Victor Ekpuk to Create Site-Specific Drawing at NCMA
Victor Ekpuk to create a 30-by-18-foot site-specific drawing at the North Carolina Museum of Art Raleigh, NC, from June 5 to 9, 2017. The ephemeral chalk drawing will be on view for a full year, beginning when the gallery opens at the end of June. Ekpuk’s creation will be fully documented during its installation and de-installation, including streaming live online for the public to watch remotely.
“We are honoured that internationally acclaimed artist Victor Ekpuk will contribute to and be prominently featured in our reinstalled African art gallery,” says Lawrence J. Wheeler, director of the NCMA. “The large-scale installation will highlight the grandeur of the new East Building gallery and emphasize the NCMA’s commitment to accentuating Africa’s role as a nexus of contemporary art.”
The NCMA’s expanded African art gallery incorporates African and African diasporic modern and contemporary art, so that visitors can enjoy African creativity spanning 16 centuries, from 600 to present day.
Following the opening of the new gallery in June, the Museum will host a series of summer and fall programs celebrating African art, culminating in a large community event in September. The event series, which will be announced soon, features family activities, performing arts, and panel discussions, one for which the artist will return to the NCMA to participate.
During Ekpuk’s visit he will meet with 10 emerging artists in a two-day NCMA college workshop. Using his work as an inspiration, the students will work with the artist and UNC–Chapel Hill professor Lien Truong to create mixed-media works that explore transcultural identity and experience. On the second day of the workshop, the emerging artists, local artists, reinstallation curator, and educators will attend a lunch and discussion with Ekpuk.
Guided by the aesthetic philosophy of nsibidi in which sign systems are used to convey ideas, the artist reimagines graphic symbols from diverse cultures to form a personal style of mark making that results in the interplay of art and writing. Ekpuk has said, “The subject matter of my work deals with the human condition explained through themes that are both universal and specific: family, gender, politics, culture, and identity.”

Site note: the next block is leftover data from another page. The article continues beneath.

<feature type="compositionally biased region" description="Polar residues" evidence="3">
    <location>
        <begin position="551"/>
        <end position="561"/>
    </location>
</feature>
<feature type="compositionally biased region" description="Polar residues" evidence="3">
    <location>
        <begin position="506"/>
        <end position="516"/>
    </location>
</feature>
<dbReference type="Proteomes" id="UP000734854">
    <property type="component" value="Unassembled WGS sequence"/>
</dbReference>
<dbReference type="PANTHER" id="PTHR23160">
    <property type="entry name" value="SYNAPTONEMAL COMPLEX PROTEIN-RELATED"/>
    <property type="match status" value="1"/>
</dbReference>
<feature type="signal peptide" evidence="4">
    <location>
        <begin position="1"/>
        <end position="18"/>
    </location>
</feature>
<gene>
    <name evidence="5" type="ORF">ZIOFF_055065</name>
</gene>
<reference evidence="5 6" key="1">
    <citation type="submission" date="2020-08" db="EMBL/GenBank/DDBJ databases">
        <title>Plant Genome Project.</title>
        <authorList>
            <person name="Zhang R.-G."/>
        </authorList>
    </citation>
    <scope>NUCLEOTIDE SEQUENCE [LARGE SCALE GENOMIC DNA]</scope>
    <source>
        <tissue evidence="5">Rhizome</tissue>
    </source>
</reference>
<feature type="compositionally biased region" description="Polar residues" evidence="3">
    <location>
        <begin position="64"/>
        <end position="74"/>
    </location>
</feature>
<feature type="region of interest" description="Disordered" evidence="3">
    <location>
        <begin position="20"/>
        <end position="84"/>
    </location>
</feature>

In June 2018 Ekpuk’s large-scale drawing will be washed off the wall. The process will be documented and will provide another moment for the North Carolina community to think about the meaning of memory and artistic expression.
Reinstallation curator Elizabeth Perrill sees the ephemeral nature of Ekpuk’s installation as “a poetic tie to both the history of many Africa art forms and the conceptual nature of contemporary art practice.” “In the NCMA reinstallation, visitors have the chance to see ephemeral masquerades from Burkina Faso in a video shown in the gallery. The 15-foot-tall masquerades could never be owned by a museum, but they are some of the most spectacular performances in Western Africa. The artist’s installation echoes traditions of deliberately poetic and ephemeral art; it also asks what memory is and to think about the trace artists leave on our society”, Says Perill.
Victor Ekpuk was born in 1964 in Nigeria, and holds a bachelor degree in fine and applied art from Obafemi Awolowo University, Nigeria. His work frequently explores the human condition of identity in society and draws upon a wider spectrum of meaning that is rooted in African and global contemporary art discourses. He has featured in several international exhibitions including Storylines: Drawings of Victor Ekpuk, Montgomery College, College Park, Maryland, USA (2005); Beyond Boundaries – mapping currents at the 3rd Guangzhou Triennial, Guangzhou, China (2009); Le Temps De L’Eau, Musée des Tapisseries, Aix en Provence, France (2012); Dakar Biennale, Dakar Senegal (2014); 12th Havana Biennale, Havana, Cuba (2015); Portraits, Sulger Buel-Lovell Gallery, London, United Kingdom (2016); These Moments, Morton Fine Art Washington DC, United States (2017); and Treasures of Islam In Africa From Timbuktu to Zanzibar, Institut Du Monde Arabe, Paris, France (2017).
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